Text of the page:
Review and Giveaway: Red Knit Hat Girl by Naoko Stoop

 

Title: Red Knit Cap Girl

Author: Naoko Stoop

Publisher: Little, Brown Books for Young Readers

May Contain Spoilers

From Amazon:

Red Knit Cap Girl is a little girl with a big dream — to meet the Moon.

Red Knit Cap Girl lives with her animal friends in an enchanted forest. There is so much to see and do, but more than anything Red Knit Cap Girl wishes she could talk to the Moon. Join Red Knit Cap Girl and her forest friends on a journey of curiosity, imagination, and joy as they search for a way to meet the Moon.

Gorgeously illustrated on wood grain, Red Knit Cap Girl’s curiosity, imagination, and joy will captivate the hearts of readers young and old as her journey offers a gentle reminder to appreciate the beauty of the natural world around us.

Review:

Red Knit Cap Girl is the story of a girl who longs to talk to the moon.  After many failed attempts, she asks Mr Owl how to reach the moon.  By following his advice, she throws a party with her animal friends in honor of the moon.  Gentle and quiet, the book shows that anything can be accomplished once you set your mind to it.  With help from her forest friends, Red Knit Cap Girl discovers a way to finally make her dream come true.

I liked the quiet tone of Red Knit Cap Girl, and thought the soft illustrations fit the story perfectly.  The animals don’t have a lot of distracting detail, but instead are painted with rounded edges.  The shading for the animals is delicate, and the backgrounds all feel textured, which gives the paintings a great deal of depth.  The artist created her paintings on plywood, and each page has a unique backdrop for the story.  I thought the illustrations were cute, and Red Knit Cap Girl and her acorn shaped head are adorable.

GIVEAWAY!

Little Brown and Company has a copy of Red Knit Hat Girl for one lucky reader.  Not sure if you want to enter?  Here are some sample pages from Red Knit Hat Girl!  The animals are super cute! 

 

I love how her knit hat looks like an acorn!

Fill out the widget below to enter for your chance to win a finished copy of Red Knit Hat Girl!  I want a young reader to enjoy this book, so entering is easy!  What are you waiting for?

a Rafflecopter giveaway

 

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Waiting on Wednesday–The One and Only Ivan by Katherine Applegate

Waiting On Wednesday is a weekly event, hosted by Jill at Breaking the Spine, that spotlights upcoming releases that we’re eagerly anticipating.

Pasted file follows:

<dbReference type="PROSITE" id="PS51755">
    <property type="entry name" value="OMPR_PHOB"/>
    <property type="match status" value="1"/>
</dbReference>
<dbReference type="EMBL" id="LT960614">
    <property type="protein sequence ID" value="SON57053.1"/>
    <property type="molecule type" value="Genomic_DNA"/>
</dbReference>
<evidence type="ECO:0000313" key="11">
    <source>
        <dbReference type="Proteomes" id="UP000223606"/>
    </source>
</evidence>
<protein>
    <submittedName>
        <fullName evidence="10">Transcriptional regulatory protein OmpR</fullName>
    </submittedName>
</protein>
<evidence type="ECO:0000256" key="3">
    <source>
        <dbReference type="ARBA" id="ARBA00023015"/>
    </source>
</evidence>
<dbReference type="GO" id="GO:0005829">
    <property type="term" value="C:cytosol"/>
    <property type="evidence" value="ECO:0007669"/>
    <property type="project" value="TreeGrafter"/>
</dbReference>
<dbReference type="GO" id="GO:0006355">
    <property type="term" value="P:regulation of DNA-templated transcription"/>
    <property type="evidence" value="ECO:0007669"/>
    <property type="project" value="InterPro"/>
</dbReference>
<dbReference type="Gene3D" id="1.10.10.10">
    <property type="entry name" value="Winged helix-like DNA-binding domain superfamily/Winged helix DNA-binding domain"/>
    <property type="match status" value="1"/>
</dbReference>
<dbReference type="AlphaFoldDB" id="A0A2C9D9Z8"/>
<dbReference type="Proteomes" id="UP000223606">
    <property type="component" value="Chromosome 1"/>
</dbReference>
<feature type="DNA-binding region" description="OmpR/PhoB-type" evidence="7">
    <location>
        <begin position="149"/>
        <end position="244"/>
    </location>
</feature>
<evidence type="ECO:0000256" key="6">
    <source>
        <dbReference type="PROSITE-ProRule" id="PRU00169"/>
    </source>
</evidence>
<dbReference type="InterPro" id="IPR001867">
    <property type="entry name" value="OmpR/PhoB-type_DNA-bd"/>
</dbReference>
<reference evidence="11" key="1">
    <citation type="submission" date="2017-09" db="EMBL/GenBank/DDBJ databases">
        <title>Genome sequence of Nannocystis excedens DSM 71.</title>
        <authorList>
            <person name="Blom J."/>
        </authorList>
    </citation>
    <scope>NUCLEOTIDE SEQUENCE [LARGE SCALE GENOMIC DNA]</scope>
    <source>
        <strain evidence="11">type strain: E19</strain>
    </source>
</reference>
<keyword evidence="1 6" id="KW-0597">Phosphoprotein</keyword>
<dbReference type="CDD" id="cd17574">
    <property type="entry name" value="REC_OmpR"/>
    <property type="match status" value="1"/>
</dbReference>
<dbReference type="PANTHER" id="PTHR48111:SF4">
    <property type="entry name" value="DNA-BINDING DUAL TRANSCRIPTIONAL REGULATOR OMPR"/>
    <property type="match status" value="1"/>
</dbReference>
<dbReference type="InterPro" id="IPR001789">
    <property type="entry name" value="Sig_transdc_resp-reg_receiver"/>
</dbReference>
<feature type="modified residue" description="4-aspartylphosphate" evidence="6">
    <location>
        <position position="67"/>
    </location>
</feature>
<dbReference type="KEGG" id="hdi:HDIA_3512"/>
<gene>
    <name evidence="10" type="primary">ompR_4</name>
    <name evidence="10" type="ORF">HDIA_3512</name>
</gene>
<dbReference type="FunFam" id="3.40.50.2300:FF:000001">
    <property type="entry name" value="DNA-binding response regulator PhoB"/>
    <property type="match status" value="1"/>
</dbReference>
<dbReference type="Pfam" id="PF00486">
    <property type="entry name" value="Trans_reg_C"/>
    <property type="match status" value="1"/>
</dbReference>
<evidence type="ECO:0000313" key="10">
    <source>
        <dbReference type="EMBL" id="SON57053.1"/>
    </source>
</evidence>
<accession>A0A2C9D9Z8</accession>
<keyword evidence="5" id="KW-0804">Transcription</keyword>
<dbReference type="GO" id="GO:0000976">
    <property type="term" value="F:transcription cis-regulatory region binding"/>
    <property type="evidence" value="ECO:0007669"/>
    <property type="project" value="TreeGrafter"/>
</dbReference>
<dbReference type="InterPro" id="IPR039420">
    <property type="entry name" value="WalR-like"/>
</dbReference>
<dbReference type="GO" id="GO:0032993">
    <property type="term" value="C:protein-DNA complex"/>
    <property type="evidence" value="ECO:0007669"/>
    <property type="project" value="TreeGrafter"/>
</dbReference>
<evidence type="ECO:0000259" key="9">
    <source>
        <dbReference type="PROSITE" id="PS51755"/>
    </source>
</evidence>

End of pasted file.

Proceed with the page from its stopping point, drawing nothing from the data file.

I love books with animal protagonists, and The One and Only Ivan by Katherine Applegate looks like a great MG read.  I love the cover, too!  I just hope it doesn’t make me cry….

Ivan is an easygoing gorilla. Living at the Exit 8 Big Top Mall and Video Arcade, he has grown accustomed to humans watching him through the glass walls of his domain. He rarely misses his life in the jungle. In fact, he hardly ever thinks about it at all.

Instead, Ivan thinks about TV shows he’s seen and about his friends Stella, an elderly elephant, and Bob, a stray dog. But mostly Ivan thinks about art and how to capture the taste of a mango or the sound of leaves with color and a well-placed line.

Then he meets Ruby, a baby elephant taken from her family, and she makes Ivan see their home—and his own art—through new eyes. When Ruby arrives, change comes with her, and it’s up to Ivan to make it a change for the better.

Katherine Applegate blends humor and poignancy to create Ivan’s unforgettable first-person narration in a story of friendship, art, and hope.

In stores January 2012

Review: Binky Under Pressure by Ashley Spires

 

Title: Binky Under Pressure

Author: Ashley Spires

Publisher: Kids Can Press

ISBN: 978-1554535040

 

May Contain Spoilers

From Amazon:

In Binky’s third adventure, our intrepid, sometimes accident-prone hero is shaken out of his routine when he’s forced to contend with Gracie, a dainty striped foster kitty who comes to live at Binky’s space station (aka his home at 42 Sentinel Parkway). Binky instantly resents the new arrival, whose cute face and perfect manners are downright annoying. Indeed, Gracie seems too perfect. So Binky decides to do some undercover investigating and discovers a shocking truth about the family guest. Soon Binky is thrust full-throttle into a situation that puts all his Space Cat skills to the ultimate test!

Review:

Binky’s back for another humorous adventure, and this time around he has a companion.  A decidedly unwanted companion, in the form of foster kitty Gracie.  When Binky’s beloved humans introduce him to his new room mate, he’s apprehensive at first, and then plain annoyed.  She’s eating his food, using his litter box, and playing with his best friend!  How could they do this to him?  Taking matters into his own furry paws, Binky explains to Gracie that there just isn’t room in the space station for both of them.  Then Gracie pulls out her triumph card – she’s a member of F.U.R.S.T., and she outranks him!